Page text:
Step Two – Pick Gigs Based on Your Goal
Now that you have your goal(s) clearly in mind, you can pick the interviews you most want to do based on whether the interview will meet your goal. One of the things to find out from the person who wants to interview you is information about their target audience. What types of people usually listen in to the program? What age group? As an example, if you are a solo professional whose target audience is professional woman who make more than $200,000 a year, interviewing for a host whose audience is stay-at-home moms under 25 probably won't be worth your time. While it might be difficult to match your target audience exactly, at least take a look at who the audience typically is, and try to match your target audience as closely as you can.
Ask your host about the size of the audience, as well. She may have a very small number of listeners but yet they match your target audience very well. You need to get an idea as to how many people might be listening (or watching) the interview for several reasons. For instance, if you are crafting a special offer for this interview, you might not want to offer a complimentary copy of your book if there are 5,000 people who typically listen in!
The more you know about the profile of the host's audience and the typical number of listeners, the better you can pull together interesting topics for the host, and that is important. You want to let the host know that you are interested and curious because you want to be interesting and helpful to their listeners. Asking about the host's target market, audience size, and maybe an example of who she has interviewed in the past can give you a good sense of the type of guest she wants. Ask, too, if there are audio files (MP3) of a few recent calls. If so, listen to a part of each one just to get a sense of the host's style and the type of questions she gets from her listeners.
If you want to offer the audience a product or service as a part of the interview, consider a collaboration with the host. Does the host also market product or services to the audience as part of the program? Is there something that the two of you could offer together that makes sense, is an attractive and unique offer to the audience, and would be profitable for both of you? This isn't always possible, but it is a good idea to see if this might work. After all, the audience is quite familiar with the host, whom they already know, like, and trust. If you can combine your offer with hers, you will instantly gain credibility from the host's know, like, and trust factor, thus establishing your own.
Get an agreement with the show's host up front that you will receive a copy of the audio or MP3 file after the show. Most of the time, this is no problem. After all, you are providing free programming for the host, and in return it is common practice to give you full use of the audio. Even if you don't want to make a product out of your interview, the audio can be useful to you. You might cut out a few sentences to use on your website, or in a blog post, or in other copy. You might re-work the interview and present it to another audience. Personally, I get each interview I do transcribed. I then have the audio file and the verbiage, which can be easily manipulated and cut into blog postings and article submissions. My personal stance is that if I can't get use of the audio there has to be a very good reason why! Unless the program is very high profile and an obvious benefit, I probably would think twice about accepting a gig where I was refused access to the material. In the world of Internet marketing, it is common to agree that both the host and the interviewer have full access to the audio file and both can use it in any way they wish.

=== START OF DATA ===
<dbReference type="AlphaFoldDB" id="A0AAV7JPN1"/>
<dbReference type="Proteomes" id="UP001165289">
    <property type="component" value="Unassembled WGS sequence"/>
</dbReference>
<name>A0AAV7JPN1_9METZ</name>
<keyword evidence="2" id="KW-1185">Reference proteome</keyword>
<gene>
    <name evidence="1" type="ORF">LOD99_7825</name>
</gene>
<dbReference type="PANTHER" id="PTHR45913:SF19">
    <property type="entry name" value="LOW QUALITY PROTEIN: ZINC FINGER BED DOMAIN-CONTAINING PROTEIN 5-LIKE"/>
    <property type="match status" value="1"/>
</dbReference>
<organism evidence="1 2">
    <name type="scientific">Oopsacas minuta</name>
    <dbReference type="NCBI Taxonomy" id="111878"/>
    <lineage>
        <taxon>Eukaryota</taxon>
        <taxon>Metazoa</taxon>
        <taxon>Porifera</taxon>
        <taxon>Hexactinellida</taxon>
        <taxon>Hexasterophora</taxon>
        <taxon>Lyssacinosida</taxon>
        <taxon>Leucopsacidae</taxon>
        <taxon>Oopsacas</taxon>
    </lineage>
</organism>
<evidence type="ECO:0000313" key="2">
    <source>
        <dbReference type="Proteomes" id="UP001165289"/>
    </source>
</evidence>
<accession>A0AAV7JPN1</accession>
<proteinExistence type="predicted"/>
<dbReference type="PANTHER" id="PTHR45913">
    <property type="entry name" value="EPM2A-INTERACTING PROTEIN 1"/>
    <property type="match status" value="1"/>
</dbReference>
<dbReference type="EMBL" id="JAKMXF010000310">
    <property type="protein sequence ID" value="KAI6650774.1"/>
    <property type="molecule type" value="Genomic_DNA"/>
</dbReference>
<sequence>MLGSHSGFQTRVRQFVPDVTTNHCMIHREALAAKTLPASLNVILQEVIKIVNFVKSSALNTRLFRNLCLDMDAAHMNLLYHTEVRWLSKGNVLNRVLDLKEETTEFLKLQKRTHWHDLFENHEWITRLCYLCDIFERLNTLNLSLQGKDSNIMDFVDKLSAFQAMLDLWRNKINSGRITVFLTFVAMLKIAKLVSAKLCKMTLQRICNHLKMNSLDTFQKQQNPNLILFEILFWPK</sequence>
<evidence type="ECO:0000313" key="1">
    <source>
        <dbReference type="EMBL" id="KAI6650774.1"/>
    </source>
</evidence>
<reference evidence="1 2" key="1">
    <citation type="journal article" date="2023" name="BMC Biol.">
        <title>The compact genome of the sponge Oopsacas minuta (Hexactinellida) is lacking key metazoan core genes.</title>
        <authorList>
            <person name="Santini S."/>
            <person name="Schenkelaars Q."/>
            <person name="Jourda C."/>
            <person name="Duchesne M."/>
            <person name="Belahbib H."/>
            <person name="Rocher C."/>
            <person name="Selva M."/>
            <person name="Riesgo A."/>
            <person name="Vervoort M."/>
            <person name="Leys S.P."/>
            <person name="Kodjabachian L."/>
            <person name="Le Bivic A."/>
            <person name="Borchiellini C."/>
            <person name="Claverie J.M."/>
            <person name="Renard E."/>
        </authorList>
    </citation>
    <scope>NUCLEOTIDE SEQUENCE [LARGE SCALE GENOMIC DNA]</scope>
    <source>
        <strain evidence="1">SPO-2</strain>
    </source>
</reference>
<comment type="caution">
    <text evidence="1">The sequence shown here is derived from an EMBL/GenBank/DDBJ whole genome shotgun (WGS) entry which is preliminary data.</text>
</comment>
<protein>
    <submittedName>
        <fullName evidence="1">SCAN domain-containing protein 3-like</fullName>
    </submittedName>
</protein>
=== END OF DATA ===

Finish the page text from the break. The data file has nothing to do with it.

Finally, speak on a topic that relates to your business in some way. You are doing this to help build your business, right? The best gigs for you will be those that are related (even in a far-fetched way) to your business. You want to do interviews that meet at least one of the goals we talked about in Chapter Three. The interview topic should either relate to your current business or to somewhere you plan to take your business in the future. These gigs are the ones that will serve you the best. The exception is if you feel that you are so inexperienced that any interview on any topic would help you out, by giving you some practice in front of an audience of listeners. Usually, these “throw away” gigs are not truly necessary for you, and they offer no return on your investment of time. Be thoughtful and strategic about doing interviews that are off your topic.
Stay tuned for Part Four of this article, coming your way soon!
(c) Sue Painter